Featured Articles

Intel refreshes CPU roadmap

Intel refreshes CPU roadmap

Intel has revealed an update to its CPU roadmap and some things have changed in 2015 and beyond. Let’s start with the…

More...
Hands on: Nvidia Shield Tablet with Android 5.0

Hands on: Nvidia Shield Tablet with Android 5.0

We broke the news of Nvidia's ambitious gaming tablet plans back in May and now the Shield tablet got a bit…

More...
Nokia N1 Android tablet ships in Q1 2015

Nokia N1 Android tablet ships in Q1 2015

Nokia has announced its first Android tablet and when we say Nokia, we don’t mean Microsoft. The Nokia N1 was designed…

More...
Marvell launches octa-core 64-bit PXA1936

Marvell launches octa-core 64-bit PXA1936

Marvell is better known for its storage controllers, but the company doesn’t want to give up on the smartphone and…

More...
Nvidia GTX 970 SLI tested

Nvidia GTX 970 SLI tested

Nvidia recently released two new graphics cards based on its latest Maxwell GPU architecture, with exceptional performance-per-watt. The Geforce GTX 970…

More...
Frontpage Slideshow | Copyright © 2006-2010 orks, a business unit of Nuevvo Webware Ltd.
Thursday, 01 July 2010 09:31

Sony releases patch for overheating Vaio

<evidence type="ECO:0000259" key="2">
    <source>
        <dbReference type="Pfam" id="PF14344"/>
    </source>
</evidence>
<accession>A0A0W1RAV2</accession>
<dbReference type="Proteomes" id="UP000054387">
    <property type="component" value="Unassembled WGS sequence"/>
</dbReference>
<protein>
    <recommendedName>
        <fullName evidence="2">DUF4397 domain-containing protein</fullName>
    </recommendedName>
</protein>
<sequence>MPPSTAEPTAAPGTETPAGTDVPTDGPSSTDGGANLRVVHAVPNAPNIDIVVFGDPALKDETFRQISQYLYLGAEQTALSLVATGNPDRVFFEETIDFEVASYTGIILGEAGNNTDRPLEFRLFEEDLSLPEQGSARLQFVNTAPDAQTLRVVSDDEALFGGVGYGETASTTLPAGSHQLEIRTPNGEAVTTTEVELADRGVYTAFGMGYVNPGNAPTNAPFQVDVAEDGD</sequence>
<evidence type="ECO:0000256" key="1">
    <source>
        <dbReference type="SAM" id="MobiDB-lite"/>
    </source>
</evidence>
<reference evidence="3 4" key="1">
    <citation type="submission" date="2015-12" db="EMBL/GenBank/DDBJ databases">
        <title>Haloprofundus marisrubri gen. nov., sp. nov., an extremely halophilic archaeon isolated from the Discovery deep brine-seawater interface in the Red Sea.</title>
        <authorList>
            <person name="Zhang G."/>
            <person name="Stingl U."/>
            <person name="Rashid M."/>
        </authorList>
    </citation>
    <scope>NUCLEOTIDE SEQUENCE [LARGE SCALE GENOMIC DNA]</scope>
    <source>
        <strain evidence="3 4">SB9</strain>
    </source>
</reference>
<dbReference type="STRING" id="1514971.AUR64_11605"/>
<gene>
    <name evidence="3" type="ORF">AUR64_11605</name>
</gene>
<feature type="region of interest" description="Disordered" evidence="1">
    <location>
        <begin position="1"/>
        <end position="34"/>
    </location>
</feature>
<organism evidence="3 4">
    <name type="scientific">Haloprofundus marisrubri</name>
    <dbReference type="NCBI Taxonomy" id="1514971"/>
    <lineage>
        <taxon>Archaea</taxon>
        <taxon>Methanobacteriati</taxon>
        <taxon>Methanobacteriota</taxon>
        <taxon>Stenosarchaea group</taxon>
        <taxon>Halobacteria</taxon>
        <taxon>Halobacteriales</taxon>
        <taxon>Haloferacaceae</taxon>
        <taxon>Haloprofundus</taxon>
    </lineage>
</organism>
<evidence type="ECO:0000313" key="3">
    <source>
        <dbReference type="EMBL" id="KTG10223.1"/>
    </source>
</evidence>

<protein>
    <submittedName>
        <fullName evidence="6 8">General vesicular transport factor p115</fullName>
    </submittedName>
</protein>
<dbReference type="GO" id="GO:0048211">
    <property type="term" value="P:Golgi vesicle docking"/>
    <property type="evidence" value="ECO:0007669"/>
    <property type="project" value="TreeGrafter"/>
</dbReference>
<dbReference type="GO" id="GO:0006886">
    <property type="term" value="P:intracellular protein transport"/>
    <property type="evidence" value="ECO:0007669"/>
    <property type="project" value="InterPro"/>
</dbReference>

Written by Nick Farell
sony

Flaming Bios
Sony has admitted that its Vaio F11 and CW2 series notebooks may overheat.

The problem is due to a possible fault in the internal temperature management system and could result deformation of the products' keyboard or chassis. It could also catch fire.

Sony is offering a firmware for consumers to update their system to prevent the potential overheating problem. The laptops are being recalled to have a new Bios installed.

A US Consumer Product Safety Commission report said that Sony has received 30 complaints about the overheating problems in its notebooks, but no injuries have been reported. The CPSC said 233,000 notebooks are being affected by the "recall."

Sony is insisting that it is not "recalling" the product but 260,000 units in the US, 103,000 units in Europe, 120,000 units in Southeast Asia and 52,000 units in Japan just need to be fixed.

Nick Farell

E-mail: This e-mail address is being protected from spambots. You need JavaScript enabled to view it
blog comments powered by Disqus

 

Facebook activity

Latest Commented Articles

Recent Comments